Grant Funds Syracuse Housing Research

Gretchen PurserGretchen Purser, associate professor of sociology at the Maxwell School, is part of a three-member team that has received a $350,000 grant from the Robert Wood Johnson Foundation to investigate how building local power among tenants can enhance community health and well-being.  

The grant is provided by the foundation’s Interdisciplinary Research Leaders (IRL) program, a highly competitive national leadership program that promotes action-oriented and community-engaged research. The funding will cover an annual stipend for each team member as well as a one-time research award of $125,000 and mentorship from national experts in research, community action, health equity, public policy and advocacy.

In addition to Purser, the research team includes Jamila Michener, associate professor of government at Cornell University, and Palmer Harvey, founder of and organizer with the Syracuse Tenants Union.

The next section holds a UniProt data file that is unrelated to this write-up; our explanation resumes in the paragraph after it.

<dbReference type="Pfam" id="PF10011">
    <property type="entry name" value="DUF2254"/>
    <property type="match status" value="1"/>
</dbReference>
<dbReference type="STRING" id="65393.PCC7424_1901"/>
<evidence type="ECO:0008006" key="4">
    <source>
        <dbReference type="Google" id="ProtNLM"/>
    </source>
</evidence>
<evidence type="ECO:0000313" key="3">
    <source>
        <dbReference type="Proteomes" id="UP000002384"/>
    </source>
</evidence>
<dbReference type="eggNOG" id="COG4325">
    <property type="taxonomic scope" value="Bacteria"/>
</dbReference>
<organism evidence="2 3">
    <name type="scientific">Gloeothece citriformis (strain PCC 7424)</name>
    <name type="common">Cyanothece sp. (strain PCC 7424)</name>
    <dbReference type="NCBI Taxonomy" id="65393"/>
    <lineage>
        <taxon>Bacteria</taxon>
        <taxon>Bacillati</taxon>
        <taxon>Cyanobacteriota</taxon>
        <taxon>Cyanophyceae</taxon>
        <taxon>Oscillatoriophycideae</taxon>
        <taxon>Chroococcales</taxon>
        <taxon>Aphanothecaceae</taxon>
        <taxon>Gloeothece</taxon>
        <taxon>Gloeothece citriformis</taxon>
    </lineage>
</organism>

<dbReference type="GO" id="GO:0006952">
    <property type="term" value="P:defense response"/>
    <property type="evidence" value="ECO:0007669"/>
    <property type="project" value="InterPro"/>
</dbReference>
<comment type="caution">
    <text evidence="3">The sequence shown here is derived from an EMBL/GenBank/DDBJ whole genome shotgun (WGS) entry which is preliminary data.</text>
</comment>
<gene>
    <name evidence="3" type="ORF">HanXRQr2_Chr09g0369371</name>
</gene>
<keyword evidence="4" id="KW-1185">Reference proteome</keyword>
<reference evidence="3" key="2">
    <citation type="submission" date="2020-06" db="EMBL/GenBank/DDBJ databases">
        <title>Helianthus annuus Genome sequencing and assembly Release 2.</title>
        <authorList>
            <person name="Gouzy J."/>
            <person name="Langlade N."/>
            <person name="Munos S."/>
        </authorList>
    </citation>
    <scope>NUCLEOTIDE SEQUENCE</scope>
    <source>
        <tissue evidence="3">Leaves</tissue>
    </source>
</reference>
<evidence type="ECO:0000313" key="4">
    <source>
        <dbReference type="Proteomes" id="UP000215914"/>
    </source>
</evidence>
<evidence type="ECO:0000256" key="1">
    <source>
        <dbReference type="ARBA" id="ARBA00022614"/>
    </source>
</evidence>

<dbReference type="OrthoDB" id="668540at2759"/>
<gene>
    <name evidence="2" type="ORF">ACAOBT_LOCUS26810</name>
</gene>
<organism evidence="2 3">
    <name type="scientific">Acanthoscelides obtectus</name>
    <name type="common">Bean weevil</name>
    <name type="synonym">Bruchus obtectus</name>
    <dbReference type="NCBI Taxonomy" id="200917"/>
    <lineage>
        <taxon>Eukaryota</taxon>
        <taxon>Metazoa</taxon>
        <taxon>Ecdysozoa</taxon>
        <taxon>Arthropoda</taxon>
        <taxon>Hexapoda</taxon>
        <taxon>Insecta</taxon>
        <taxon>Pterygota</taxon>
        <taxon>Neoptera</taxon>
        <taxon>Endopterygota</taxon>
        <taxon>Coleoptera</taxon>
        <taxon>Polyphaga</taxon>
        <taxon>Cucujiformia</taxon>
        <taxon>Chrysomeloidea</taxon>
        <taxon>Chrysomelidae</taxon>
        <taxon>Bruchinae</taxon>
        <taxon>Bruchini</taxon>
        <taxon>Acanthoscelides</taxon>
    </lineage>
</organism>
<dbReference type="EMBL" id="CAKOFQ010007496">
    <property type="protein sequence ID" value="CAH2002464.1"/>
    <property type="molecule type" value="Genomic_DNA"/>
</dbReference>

Their project, titled “Building Power for Community Health: A Study of Tenant Organizing in Syracuse, N.Y.,” will investigate how building power through the tenants union helps to achieve concrete improvements in housing conditions for poor and predominantly Black families in the Syracuse community. 

“We define power as the ability to influence the processes and institutions that shape the circumstances of one's life and environment,” explains Purser. “We ask how power can be developed and wielded to improve health in marginalized communities.”

They will also examine how building power among tenants can help mitigate processes and mechanisms through which policies, practices and programs uphold structural racism in housing. And, they will explore how local political participation in the tenant's union leads to improvements in mental health through diminished feelings of isolation and resignation and an increased sense of collective efficacy as political agents.

Housing is the focus of the research because, Purser says, it is an “enduring channel through which structural racism has shaped outcomes in Syracuse.” Confronted with an imbalance of power, tenants experience substandard housing, lead poisoning, predatory renting arrangements, evictions and more, she adds.

Purser also serves as research director on activism and advocacy for the Maxwell School’s Program for the Advancement of Research on Conflict and Collaboration (PARCC). Her research and teaching focuses on work and labor market transformation, the housing struggles of the urban poor and the policies and practices of poverty management in the U.S. She received a Ph.D. in sociology from University of California at Berkeley.  

12/17/21